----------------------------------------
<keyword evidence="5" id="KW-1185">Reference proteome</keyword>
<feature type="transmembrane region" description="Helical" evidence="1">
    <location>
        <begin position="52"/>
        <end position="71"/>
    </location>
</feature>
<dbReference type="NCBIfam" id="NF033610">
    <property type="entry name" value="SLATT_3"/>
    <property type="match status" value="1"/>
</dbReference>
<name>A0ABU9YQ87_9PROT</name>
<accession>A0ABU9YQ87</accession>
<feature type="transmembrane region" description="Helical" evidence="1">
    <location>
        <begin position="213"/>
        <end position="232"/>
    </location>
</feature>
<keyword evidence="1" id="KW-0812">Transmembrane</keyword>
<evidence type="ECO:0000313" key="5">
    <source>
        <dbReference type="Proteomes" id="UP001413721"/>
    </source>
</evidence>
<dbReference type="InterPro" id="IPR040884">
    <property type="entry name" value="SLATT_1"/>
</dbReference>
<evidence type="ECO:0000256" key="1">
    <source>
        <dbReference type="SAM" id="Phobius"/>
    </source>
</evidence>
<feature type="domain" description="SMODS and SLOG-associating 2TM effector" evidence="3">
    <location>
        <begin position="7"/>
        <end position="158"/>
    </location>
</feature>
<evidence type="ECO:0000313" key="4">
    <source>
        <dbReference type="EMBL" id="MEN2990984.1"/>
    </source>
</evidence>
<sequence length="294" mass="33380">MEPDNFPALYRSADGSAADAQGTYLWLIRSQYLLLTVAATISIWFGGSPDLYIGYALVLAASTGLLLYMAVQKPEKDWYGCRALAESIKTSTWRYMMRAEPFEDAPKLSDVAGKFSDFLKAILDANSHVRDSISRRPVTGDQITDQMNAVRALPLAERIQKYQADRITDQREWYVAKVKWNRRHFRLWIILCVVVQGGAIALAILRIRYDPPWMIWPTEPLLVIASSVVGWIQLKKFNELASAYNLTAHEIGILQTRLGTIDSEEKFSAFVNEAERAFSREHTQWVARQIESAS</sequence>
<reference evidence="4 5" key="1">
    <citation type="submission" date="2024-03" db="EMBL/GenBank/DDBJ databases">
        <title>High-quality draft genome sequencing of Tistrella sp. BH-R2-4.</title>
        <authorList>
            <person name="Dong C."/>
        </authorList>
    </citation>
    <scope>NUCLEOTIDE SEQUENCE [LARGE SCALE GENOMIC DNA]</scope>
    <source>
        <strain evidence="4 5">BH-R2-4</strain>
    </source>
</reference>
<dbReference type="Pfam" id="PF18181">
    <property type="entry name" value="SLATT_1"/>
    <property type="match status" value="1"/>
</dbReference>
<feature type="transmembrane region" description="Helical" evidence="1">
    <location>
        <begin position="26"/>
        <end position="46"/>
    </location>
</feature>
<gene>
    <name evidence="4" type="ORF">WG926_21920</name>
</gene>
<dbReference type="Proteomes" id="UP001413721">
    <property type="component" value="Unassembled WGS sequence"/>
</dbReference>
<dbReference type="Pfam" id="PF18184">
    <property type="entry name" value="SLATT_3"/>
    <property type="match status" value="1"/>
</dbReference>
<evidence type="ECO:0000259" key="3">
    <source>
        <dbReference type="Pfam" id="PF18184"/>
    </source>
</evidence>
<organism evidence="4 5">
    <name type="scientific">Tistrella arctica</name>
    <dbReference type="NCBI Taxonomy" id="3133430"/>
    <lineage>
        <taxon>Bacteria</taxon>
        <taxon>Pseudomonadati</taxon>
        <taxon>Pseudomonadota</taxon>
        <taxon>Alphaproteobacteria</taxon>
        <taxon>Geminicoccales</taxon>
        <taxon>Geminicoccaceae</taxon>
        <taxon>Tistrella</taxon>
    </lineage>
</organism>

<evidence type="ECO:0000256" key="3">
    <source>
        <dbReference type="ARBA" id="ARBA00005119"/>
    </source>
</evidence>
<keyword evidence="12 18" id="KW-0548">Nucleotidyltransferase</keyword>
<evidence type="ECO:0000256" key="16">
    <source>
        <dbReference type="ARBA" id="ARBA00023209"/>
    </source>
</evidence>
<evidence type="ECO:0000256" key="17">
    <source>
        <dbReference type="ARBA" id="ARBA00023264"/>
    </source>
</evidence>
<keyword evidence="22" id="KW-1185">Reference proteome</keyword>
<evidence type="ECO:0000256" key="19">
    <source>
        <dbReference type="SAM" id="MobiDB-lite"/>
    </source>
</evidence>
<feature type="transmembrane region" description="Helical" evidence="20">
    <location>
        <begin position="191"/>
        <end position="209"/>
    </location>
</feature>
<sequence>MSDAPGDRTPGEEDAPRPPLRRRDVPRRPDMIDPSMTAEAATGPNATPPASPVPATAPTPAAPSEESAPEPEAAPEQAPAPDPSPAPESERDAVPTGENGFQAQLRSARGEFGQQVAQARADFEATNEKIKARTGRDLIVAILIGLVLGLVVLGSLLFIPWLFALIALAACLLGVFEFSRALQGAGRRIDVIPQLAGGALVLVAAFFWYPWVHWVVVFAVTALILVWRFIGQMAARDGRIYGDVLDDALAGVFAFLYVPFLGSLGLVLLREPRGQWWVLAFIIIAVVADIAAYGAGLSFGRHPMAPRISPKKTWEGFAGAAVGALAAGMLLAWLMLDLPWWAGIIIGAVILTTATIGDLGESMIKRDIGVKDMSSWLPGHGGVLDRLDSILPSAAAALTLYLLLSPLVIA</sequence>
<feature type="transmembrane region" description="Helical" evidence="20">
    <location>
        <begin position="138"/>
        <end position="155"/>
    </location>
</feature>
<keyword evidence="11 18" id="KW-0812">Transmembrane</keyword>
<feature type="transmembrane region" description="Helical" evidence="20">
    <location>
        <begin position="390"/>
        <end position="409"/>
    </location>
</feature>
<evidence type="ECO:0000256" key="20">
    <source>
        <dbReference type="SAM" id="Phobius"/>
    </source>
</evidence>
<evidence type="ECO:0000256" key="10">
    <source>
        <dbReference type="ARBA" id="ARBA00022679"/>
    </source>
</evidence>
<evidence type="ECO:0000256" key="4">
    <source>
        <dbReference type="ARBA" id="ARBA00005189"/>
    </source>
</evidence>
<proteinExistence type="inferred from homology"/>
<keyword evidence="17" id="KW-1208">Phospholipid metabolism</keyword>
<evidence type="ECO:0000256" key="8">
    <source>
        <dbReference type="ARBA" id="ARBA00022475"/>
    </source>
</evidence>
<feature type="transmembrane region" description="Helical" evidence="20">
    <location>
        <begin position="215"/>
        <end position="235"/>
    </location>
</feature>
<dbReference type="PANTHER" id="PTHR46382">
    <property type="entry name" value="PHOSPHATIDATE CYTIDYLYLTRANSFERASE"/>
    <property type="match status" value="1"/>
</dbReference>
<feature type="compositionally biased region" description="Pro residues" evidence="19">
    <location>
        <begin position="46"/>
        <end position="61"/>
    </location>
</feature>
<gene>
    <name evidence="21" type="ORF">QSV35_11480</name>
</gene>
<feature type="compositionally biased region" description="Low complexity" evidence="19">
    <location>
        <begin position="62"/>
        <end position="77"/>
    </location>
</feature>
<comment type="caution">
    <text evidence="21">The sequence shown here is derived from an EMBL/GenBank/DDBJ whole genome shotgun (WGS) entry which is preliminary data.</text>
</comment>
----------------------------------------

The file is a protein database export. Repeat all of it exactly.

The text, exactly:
<keyword evidence="5" id="KW-1185">Reference proteome</keyword>
<feature type="transmembrane region" description="Helical" evidence="1">
    <location>
        <begin position="52"/>
        <end position="71"/>
    </location>
</feature>
<dbReference type="NCBIfam" id="NF033610">
    <property type="entry name" value="SLATT_3"/>
    <property type="match status" value="1"/>
</dbReference>
<name>A0ABU9YQ87_9PROT</name>
<accession>A0ABU9YQ87</accession>
<feature type="transmembrane region" description="Helical" evidence="1">
    <location>
        <begin position="213"/>
        <end position="232"/>
    </location>
</feature>
<keyword evidence="1" id="KW-0812">Transmembrane</keyword>
<evidence type="ECO:0000313" key="5">
    <source>
        <dbReference type="Proteomes" id="UP001413721"/>
    </source>
</evidence>
<dbReference type="InterPro" id="IPR040884">
    <property type="entry name" value="SLATT_1"/>
</dbReference>
<evidence type="ECO:0000256" key="1">
    <source>
        <dbReference type="SAM" id="Phobius"/>
    </source>
</evidence>
<feature type="domain" description="SMODS and SLOG-associating 2TM effector" evidence="3">
    <location>
        <begin position="7"/>
        <end position="158"/>
    </location>
</feature>
<evidence type="ECO:0000313" key="4">
    <source>
        <dbReference type="EMBL" id="MEN2990984.1"/>
    </source>
</evidence>
<sequence length="294" mass="33380">MEPDNFPALYRSADGSAADAQGTYLWLIRSQYLLLTVAATISIWFGGSPDLYIGYALVLAASTGLLLYMAVQKPEKDWYGCRALAESIKTSTWRYMMRAEPFEDAPKLSDVAGKFSDFLKAILDANSHVRDSISRRPVTGDQITDQMNAVRALPLAERIQKYQADRITDQREWYVAKVKWNRRHFRLWIILCVVVQGGAIALAILRIRYDPPWMIWPTEPLLVIASSVVGWIQLKKFNELASAYNLTAHEIGILQTRLGTIDSEEKFSAFVNEAERAFSREHTQWVARQIESAS</sequence>
<reference evidence="4 5" key="1">
    <citation type="submission" date="2024-03" db="EMBL/GenBank/DDBJ databases">
        <title>High-quality draft genome sequencing of Tistrella sp. BH-R2-4.</title>
        <authorList>
            <person name="Dong C."/>
        </authorList>
    </citation>
    <scope>NUCLEOTIDE SEQUENCE [LARGE SCALE GENOMIC DNA]</scope>
    <source>
        <strain evidence="4 5">BH-R2-4</strain>
    </source>
</reference>
<dbReference type="Pfam" id="PF18181">
    <property type="entry name" value="SLATT_1"/>
    <property type="match status" value="1"/>
</dbReference>
<feature type="transmembrane region" description="Helical" evidence="1">
    <location>
        <begin position="26"/>
        <end position="46"/>
    </location>
</feature>
<gene>
    <name evidence="4" type="ORF">WG926_21920</name>
</gene>
<dbReference type="Proteomes" id="UP001413721">
    <property type="component" value="Unassembled WGS sequence"/>
</dbReference>
<dbReference type="Pfam" id="PF18184">
    <property type="entry name" value="SLATT_3"/>
    <property type="match status" value="1"/>
</dbReference>
<evidence type="ECO:0000259" key="3">
    <source>
        <dbReference type="Pfam" id="PF18184"/>
    </source>
</evidence>
<organism evidence="4 5">
    <name type="scientific">Tistrella arctica</name>
    <dbReference type="NCBI Taxonomy" id="3133430"/>
    <lineage>
        <taxon>Bacteria</taxon>
        <taxon>Pseudomonadati</taxon>
        <taxon>Pseudomonadota</taxon>
        <taxon>Alphaproteobacteria</taxon>
        <taxon>Geminicoccales</taxon>
        <taxon>Geminicoccaceae</taxon>
        <taxon>Tistrella</taxon>
    </lineage>
</organism>

<evidence type="ECO:0000256" key="3">
    <source>
        <dbReference type="ARBA" id="ARBA00005119"/>
    </source>
</evidence>
<keyword evidence="12 18" id="KW-0548">Nucleotidyltransferase</keyword>
<evidence type="ECO:0000256" key="16">
    <source>
        <dbReference type="ARBA" id="ARBA00023209"/>
    </source>
</evidence>
<evidence type="ECO:0000256" key="17">
    <source>
        <dbReference type="ARBA" id="ARBA00023264"/>
    </source>
</evidence>
<keyword evidence="22" id="KW-1185">Reference proteome</keyword>
<evidence type="ECO:0000256" key="19">
    <source>
        <dbReference type="SAM" id="MobiDB-lite"/>
    </source>
</evidence>
<feature type="transmembrane region" description="Helical" evidence="20">
    <location>
        <begin position="191"/>
        <end position="209"/>
    </location>
</feature>
<sequence>MSDAPGDRTPGEEDAPRPPLRRRDVPRRPDMIDPSMTAEAATGPNATPPASPVPATAPTPAAPSEESAPEPEAAPEQAPAPDPSPAPESERDAVPTGENGFQAQLRSARGEFGQQVAQARADFEATNEKIKARTGRDLIVAILIGLVLGLVVLGSLLFIPWLFALIALAACLLGVFEFSRALQGAGRRIDVIPQLAGGALVLVAAFFWYPWVHWVVVFAVTALILVWRFIGQMAARDGRIYGDVLDDALAGVFAFLYVPFLGSLGLVLLREPRGQWWVLAFIIIAVVADIAAYGAGLSFGRHPMAPRISPKKTWEGFAGAAVGALAAGMLLAWLMLDLPWWAGIIIGAVILTTATIGDLGESMIKRDIGVKDMSSWLPGHGGVLDRLDSILPSAAAALTLYLLLSPLVIA</sequence>
<feature type="transmembrane region" description="Helical" evidence="20">
    <location>
        <begin position="138"/>
        <end position="155"/>
    </location>
</feature>
<keyword evidence="11 18" id="KW-0812">Transmembrane</keyword>
<feature type="transmembrane region" description="Helical" evidence="20">
    <location>
        <begin position="390"/>
        <end position="409"/>
    </location>
</feature>
<evidence type="ECO:0000256" key="20">
    <source>
        <dbReference type="SAM" id="Phobius"/>
    </source>
</evidence>
<evidence type="ECO:0000256" key="10">
    <source>
        <dbReference type="ARBA" id="ARBA00022679"/>
    </source>
</evidence>
<evidence type="ECO:0000256" key="4">
    <source>
        <dbReference type="ARBA" id="ARBA00005189"/>
    </source>
</evidence>
<proteinExistence type="inferred from homology"/>
<keyword evidence="17" id="KW-1208">Phospholipid metabolism</keyword>
<evidence type="ECO:0000256" key="8">
    <source>
        <dbReference type="ARBA" id="ARBA00022475"/>
    </source>
</evidence>
<feature type="transmembrane region" description="Helical" evidence="20">
    <location>
        <begin position="215"/>
        <end position="235"/>
    </location>
</feature>
<dbReference type="PANTHER" id="PTHR46382">
    <property type="entry name" value="PHOSPHATIDATE CYTIDYLYLTRANSFERASE"/>
    <property type="match status" value="1"/>
</dbReference>
<feature type="compositionally biased region" description="Pro residues" evidence="19">
    <location>
        <begin position="46"/>
        <end position="61"/>
    </location>
</feature>
<gene>
    <name evidence="21" type="ORF">QSV35_11480</name>
</gene>
<feature type="compositionally biased region" description="Low complexity" evidence="19">
    <location>
        <begin position="62"/>
        <end position="77"/>
    </location>
</feature>
<comment type="caution">
    <text evidence="21">The sequence shown here is derived from an EMBL/GenBank/DDBJ whole genome shotgun (WGS) entry which is preliminary data.</text>
</comment>